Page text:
6 Compelling Facts About Being a Phlebotomist
Phlebotomy is at the heart of what makes the Canadian health care system work. That's because doctors depend on being able to order blood tests for their patients. The results they get back enable them to correctly diagnose and treat those patients. But without quality blood samples, there can be no lab testing.
And just consider the numbers: Every year, hundreds of millions of medical laboratory tests are performed in Canada. Plus, as the nation's population ages and wants quicker answers about its health problems, the amount of testing must increase. In fact, according to the Canadian Occupational Projection System, this expanding field is projected to have 20,500 job openings between 2017 and 2026.
What that all means is this: Phlebotomists are essential to the health of almost everyone. So with that fact as a backdrop, here are six additional things you might like to know about working in the phlebotomy field:
1. It Involves More Than Just Drawing Blood
The process of gathering a useable blood sample goes beyond the primary task of inserting a needle into a patient's vein and collecting the blood that comes out. A phlebotomist also needs to:
- Correctly identify each patient
- Match that identity to all physical and electronic documentation
- Take special precautions to avoid any complications or safety mishaps
- Select the right collection tubes for the lab tests that have been requested
- Label each tube with the proper information
- Fill out documents related to the samples' chain of custody
- Safely handle and transport all specimens
- Properly dispose of medical waste like used needles
Here's something else to consider: In Canada, most phlebotomists are also medical laboratory assistants. So your job duties might be even more diverse than those listed above. In essence, you could be drawing blood as well as performing many of the lab tests on it.
2. It Doesn't Take Much Training
Compared to many other health care occupations, phlebotomy requires relatively little education. In some cases, a few months of training is all you need to get started. However, you can greatly expand your opportunities by completing a full program in medical laboratory technology that incorporates phlebotomy as part of the curriculum. But even in that case, you're only looking at about 6 to 14 months of vocational schooling.
An added bonus of pursuing phlebotomy is that it isn't a regulated occupation. So you don't need to worry about getting provincially certified or licensed. The one exception is if you wish to be a combined lab assistant and x-ray tech in Alberta. Otherwise, certification by a professional organization (such as the Canadian Society for Medical Laboratory Science) is completely voluntary, although some employers do prefer that you have it.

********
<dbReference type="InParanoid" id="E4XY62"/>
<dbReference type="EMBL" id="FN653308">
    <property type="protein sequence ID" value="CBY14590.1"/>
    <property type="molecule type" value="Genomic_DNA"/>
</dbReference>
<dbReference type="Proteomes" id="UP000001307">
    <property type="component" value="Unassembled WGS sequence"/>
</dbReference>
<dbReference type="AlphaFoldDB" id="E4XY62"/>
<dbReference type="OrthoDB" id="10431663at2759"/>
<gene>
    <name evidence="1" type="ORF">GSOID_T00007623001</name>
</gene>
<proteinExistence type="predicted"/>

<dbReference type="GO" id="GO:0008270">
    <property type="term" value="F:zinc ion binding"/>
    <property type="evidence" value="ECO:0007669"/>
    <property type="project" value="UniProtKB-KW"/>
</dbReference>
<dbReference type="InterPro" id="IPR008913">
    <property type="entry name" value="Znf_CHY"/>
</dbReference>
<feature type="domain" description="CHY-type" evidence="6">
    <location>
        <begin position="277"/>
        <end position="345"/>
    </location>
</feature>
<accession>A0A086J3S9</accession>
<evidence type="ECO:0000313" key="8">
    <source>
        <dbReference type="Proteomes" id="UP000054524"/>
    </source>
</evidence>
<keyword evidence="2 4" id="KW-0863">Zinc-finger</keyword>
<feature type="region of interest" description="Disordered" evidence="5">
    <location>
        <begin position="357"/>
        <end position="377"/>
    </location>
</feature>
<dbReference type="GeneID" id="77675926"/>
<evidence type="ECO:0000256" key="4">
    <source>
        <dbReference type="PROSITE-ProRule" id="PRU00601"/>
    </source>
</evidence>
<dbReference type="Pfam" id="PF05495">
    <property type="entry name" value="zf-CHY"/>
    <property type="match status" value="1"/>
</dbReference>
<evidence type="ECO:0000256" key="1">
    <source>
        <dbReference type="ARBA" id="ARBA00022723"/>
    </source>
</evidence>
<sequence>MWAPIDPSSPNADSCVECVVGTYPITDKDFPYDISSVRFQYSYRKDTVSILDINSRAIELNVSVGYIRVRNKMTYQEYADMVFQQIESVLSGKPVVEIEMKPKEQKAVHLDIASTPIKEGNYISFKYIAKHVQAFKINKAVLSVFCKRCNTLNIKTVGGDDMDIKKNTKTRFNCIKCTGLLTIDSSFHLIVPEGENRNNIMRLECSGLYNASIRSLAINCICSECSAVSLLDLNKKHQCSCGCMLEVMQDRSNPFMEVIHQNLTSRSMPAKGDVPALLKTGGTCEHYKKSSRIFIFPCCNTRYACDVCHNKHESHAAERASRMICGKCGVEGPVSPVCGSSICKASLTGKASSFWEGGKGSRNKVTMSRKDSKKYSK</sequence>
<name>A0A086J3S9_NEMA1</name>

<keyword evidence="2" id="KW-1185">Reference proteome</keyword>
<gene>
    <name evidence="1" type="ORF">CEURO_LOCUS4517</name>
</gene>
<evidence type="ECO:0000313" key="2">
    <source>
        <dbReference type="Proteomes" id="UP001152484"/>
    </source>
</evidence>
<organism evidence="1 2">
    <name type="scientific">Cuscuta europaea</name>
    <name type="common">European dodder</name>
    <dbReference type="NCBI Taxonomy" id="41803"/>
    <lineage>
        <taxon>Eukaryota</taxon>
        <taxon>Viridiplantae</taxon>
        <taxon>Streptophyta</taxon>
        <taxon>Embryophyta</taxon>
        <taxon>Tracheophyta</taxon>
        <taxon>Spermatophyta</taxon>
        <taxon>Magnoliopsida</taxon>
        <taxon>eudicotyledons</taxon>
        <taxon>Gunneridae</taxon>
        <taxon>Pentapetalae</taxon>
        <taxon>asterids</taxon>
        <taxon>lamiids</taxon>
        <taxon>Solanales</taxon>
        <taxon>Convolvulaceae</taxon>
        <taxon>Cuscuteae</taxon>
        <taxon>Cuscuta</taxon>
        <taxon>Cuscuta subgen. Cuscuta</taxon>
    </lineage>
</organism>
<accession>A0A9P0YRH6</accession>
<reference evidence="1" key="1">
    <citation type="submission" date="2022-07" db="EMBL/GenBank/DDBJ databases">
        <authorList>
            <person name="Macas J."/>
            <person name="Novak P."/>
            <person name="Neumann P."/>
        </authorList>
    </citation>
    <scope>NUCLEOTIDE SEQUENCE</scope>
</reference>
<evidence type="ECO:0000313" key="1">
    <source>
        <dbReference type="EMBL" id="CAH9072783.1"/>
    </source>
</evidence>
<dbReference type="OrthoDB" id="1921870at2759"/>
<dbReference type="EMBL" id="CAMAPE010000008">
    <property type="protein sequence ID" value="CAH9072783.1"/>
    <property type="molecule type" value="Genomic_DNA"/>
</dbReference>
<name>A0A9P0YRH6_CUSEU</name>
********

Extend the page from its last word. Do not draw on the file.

3. The People You Help Make It All Worthwhile
A lot of the time, a simple blood test is what leads to a person's life being saved. For a phlebotomist, being aware of that possibility can generate feelings of great pride about every patient interaction. Plus, the considerable variety of people you can meet offers numerous chances to hear fascinating stories and to showcase your own friendly personality in ways that have positive impacts.
4. Hospitals Aren't the Only Places to Find Work
Although most phlebotomists do work in hospitals, other possibilities include employers like:
- Blood donation centres
- Private medical and diagnostic laboratories
- Health clinics and doctors' offices
- Insurance companies
- Scientific research services
5. It's a Career You Can Build On
Phlebotomy offers a terrific entry point into the health care field. That's because it allows you to gain a lot of one-on-one experience with patients while carrying out procedures that need to be done safely and precisely. Those are skills that are valued in many other medical-related professions.
And the pay offers plenty of growth potential as well. According to the Government of Canada's Job Bank, the typical salary range for a phlebotomist in Canada is $37,440 to $83,200.
6. It's Fairly Low Stress
A phlebotomist's day tends to go pretty smoothly. Aside from a few normal challenges that are part of the job (such as calming a patient's nerves), you can go into work knowing what to expect and enjoying the positive energy that comes from being part of a process that helps save lives.